Reuters reports that the search engine would only show government approved results and would even block certain terms or phrases entirely.
Google currently has no presence in China after it removed itself in 2010 over censorship concerns. It has been actively seeking a way back into the country ever since.
The Intercept initially reported Google’s plans on Wednesday, saying that it had seen internal Google documents and spoken to people familiar with the plans.
Codenamed “Dragonfly”, Google’s experimental search engine has apparently been under development since 2017.
Progress on the project picked up after a December meeting between Google’s Chief Executive Sundar Pichai and a top Chinese government official, it added.
Search terms about human rights, democracy, religion and peaceful protests will be among the words blacklisted in the search engine app, which The Intercept said had already been demonstrated to the Chinese government.
The finalised version could be launched in the next six to nine months, pending approval from Chinese officials, it added.
Chinese state-owned Securities Times, however, said reports of the return of Google’s search engine to China were not true, citing information from “relevant departments”.
But a Google employee familiar with the censored version of the search engine confirmed to Reuters that the project was alive and genuine.
On an internal message board, the employee wrote: “In my opinion, it is just as bad as the leak article mentions.”
The worker, who declined to be named, said that he had seen slides on the effort and that many executives at the vice president level were aware of it. He said he had transferred out of his unit to avoid being involved.
Separately, a Chinese official with knowledge of the plans said that Google has been in contact with authorities at the Cyberspace Administration of China (CAC) about a modified search program.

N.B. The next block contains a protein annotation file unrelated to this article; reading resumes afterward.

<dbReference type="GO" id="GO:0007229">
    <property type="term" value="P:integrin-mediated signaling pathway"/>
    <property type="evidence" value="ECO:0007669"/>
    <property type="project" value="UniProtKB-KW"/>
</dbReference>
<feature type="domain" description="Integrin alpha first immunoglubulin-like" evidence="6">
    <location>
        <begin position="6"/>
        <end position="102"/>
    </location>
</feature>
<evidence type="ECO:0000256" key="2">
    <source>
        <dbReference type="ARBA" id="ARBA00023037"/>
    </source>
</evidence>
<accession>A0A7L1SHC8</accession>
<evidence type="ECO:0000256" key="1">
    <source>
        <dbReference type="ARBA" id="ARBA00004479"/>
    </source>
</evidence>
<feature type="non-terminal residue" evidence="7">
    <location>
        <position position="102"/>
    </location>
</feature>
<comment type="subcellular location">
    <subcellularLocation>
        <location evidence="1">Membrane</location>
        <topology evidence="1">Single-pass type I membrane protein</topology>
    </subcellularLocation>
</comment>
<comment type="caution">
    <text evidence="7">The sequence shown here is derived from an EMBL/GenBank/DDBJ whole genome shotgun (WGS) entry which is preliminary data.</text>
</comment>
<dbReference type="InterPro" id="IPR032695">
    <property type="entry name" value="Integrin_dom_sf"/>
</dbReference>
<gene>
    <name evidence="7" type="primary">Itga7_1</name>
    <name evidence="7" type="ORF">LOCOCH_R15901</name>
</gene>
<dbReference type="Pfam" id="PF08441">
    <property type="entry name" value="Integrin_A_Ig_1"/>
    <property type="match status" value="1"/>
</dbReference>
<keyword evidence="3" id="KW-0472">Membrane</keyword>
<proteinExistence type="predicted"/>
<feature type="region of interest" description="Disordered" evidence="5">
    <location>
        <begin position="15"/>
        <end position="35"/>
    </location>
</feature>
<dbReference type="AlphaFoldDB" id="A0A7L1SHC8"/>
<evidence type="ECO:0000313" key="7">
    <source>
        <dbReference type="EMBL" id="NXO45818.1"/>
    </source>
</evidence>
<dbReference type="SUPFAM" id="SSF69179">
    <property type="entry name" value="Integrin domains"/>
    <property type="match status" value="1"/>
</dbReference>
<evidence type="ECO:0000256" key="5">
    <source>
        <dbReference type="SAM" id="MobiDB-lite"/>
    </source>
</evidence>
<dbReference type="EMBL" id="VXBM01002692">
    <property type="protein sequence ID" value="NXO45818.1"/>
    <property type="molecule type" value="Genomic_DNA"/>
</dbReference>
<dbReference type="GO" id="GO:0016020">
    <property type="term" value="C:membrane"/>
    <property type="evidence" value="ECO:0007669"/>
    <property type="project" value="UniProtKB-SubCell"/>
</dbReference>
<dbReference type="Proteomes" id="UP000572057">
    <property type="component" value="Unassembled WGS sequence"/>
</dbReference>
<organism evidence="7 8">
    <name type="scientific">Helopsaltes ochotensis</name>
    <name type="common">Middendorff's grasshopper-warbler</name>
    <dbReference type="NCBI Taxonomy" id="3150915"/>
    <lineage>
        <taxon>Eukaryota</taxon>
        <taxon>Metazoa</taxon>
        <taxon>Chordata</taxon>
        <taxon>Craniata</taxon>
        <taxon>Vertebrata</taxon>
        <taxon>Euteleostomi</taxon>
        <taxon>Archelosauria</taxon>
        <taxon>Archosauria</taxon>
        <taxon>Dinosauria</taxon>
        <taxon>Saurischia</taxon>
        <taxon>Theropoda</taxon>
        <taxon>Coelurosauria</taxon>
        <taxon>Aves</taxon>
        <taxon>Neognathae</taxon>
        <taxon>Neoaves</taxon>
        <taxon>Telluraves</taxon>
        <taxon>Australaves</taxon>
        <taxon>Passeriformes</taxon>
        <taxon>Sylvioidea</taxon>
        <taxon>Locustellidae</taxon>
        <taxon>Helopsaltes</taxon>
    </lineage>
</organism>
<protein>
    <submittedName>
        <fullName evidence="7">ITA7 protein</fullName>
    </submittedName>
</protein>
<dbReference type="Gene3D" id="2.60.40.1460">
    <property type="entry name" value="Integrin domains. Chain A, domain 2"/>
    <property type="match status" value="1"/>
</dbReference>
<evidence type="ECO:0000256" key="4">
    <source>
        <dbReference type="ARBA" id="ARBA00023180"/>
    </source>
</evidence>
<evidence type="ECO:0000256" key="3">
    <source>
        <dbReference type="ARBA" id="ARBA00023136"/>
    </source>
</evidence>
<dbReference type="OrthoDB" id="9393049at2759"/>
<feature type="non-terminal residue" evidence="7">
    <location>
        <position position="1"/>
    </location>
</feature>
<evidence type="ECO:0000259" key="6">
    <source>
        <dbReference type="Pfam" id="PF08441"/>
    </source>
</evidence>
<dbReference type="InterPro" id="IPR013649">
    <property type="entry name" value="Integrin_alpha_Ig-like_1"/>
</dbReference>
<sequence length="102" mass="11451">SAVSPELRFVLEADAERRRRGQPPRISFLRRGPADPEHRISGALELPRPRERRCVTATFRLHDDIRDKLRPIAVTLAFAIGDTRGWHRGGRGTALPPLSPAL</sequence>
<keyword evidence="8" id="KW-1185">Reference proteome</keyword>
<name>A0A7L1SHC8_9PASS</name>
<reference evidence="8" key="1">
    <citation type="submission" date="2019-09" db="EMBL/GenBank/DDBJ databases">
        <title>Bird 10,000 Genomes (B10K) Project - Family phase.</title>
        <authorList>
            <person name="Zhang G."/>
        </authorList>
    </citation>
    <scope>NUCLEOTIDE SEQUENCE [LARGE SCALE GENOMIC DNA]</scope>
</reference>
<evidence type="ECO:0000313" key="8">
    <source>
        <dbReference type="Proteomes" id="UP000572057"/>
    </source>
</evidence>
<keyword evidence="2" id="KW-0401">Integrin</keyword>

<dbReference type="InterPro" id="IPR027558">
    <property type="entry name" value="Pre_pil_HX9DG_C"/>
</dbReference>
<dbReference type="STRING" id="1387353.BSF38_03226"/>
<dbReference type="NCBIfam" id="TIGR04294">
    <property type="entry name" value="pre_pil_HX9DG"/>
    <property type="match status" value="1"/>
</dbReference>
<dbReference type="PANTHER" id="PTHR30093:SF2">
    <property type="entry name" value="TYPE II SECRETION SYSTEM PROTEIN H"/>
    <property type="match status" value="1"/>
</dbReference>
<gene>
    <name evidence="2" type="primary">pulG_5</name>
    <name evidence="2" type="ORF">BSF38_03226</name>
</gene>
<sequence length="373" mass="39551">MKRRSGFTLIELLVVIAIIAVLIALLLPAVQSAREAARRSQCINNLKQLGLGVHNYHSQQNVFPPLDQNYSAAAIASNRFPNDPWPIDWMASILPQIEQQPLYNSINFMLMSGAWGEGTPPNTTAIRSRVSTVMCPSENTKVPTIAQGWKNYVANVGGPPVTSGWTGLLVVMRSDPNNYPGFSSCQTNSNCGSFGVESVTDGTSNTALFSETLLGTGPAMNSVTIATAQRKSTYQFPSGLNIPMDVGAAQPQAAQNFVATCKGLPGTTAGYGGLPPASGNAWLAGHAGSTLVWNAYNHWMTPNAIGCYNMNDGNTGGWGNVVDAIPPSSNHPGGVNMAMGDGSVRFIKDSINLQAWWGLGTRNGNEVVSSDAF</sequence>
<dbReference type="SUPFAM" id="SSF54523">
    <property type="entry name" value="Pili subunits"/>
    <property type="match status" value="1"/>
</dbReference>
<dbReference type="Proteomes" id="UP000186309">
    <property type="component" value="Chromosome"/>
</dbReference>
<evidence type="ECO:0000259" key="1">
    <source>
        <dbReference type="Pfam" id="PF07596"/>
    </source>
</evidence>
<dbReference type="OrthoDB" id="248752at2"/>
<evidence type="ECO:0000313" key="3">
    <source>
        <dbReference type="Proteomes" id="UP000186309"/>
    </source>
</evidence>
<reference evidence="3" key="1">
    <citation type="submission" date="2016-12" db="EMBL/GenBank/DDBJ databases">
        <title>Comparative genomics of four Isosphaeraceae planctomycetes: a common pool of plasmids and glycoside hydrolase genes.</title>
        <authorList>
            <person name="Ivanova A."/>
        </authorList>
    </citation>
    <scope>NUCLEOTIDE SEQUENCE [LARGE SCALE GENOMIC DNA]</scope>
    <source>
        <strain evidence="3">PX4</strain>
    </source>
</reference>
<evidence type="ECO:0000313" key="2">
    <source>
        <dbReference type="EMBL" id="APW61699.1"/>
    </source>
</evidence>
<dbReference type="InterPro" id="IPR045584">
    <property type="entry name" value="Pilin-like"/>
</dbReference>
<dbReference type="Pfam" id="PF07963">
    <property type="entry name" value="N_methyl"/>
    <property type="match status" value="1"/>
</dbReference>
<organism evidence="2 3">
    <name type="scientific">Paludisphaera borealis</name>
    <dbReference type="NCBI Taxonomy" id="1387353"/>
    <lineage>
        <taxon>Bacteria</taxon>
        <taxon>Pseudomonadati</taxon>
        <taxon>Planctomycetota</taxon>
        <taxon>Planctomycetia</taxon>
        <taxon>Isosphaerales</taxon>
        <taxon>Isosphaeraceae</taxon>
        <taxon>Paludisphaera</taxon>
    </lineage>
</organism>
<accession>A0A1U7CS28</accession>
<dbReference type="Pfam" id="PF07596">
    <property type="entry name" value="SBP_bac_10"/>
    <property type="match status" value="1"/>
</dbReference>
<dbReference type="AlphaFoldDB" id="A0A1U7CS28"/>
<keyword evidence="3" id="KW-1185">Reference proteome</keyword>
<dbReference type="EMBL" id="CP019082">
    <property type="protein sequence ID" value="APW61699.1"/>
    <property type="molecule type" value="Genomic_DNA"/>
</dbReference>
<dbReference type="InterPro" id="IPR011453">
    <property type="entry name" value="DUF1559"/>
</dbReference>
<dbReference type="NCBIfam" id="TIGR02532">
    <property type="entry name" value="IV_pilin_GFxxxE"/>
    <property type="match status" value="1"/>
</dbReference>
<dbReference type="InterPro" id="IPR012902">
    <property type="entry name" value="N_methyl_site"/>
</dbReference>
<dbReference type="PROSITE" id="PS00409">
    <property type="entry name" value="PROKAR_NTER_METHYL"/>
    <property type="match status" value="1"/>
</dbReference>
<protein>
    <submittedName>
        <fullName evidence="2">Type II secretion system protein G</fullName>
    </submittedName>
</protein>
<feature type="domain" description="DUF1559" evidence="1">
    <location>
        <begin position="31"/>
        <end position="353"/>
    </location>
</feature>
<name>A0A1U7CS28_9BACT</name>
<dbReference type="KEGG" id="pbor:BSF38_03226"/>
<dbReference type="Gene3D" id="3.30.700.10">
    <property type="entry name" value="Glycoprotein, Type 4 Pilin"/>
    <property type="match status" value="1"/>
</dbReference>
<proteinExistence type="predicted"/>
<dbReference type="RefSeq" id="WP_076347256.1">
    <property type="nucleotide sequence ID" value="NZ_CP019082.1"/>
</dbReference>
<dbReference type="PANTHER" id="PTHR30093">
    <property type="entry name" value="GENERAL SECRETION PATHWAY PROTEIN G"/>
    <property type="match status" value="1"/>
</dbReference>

The official, who declined to be named, said the project does not currently have approval from authorities and that it is “very unlikely” such a project would be made available this year.
Google declined to comment on the accounts and the CAC did not immediately respond to requests for comment from Reuters on Thursday.
A day earlier, the search giant also declined to comment on specifics mentioned in The Intercept report, but noted that it has launched a number of mobile apps in China and works with local developers as part of maintaining its domestic presence.
But the report pummelled shares of U.S.-listed Baidu, which dominates China’s search engine market. Baidu shares fell 7.7% on Wednesday, despite posting better than expected quarterly results.
Google’s main search platform is blocked in China along with its video platform YouTube, but it has been attempting to make new inroads into China.
Reports of its possible re-entry spurred a strong reaction on Chinese social media outlets on Wednesday evening, including debates over the merits of a censored search engine versus accessing the U.S. version through illegal virtual private networks.
“Let’s carry on jumping the Firewall,” said one anonymous poster. “I’d rather not have it than use a castrated version.”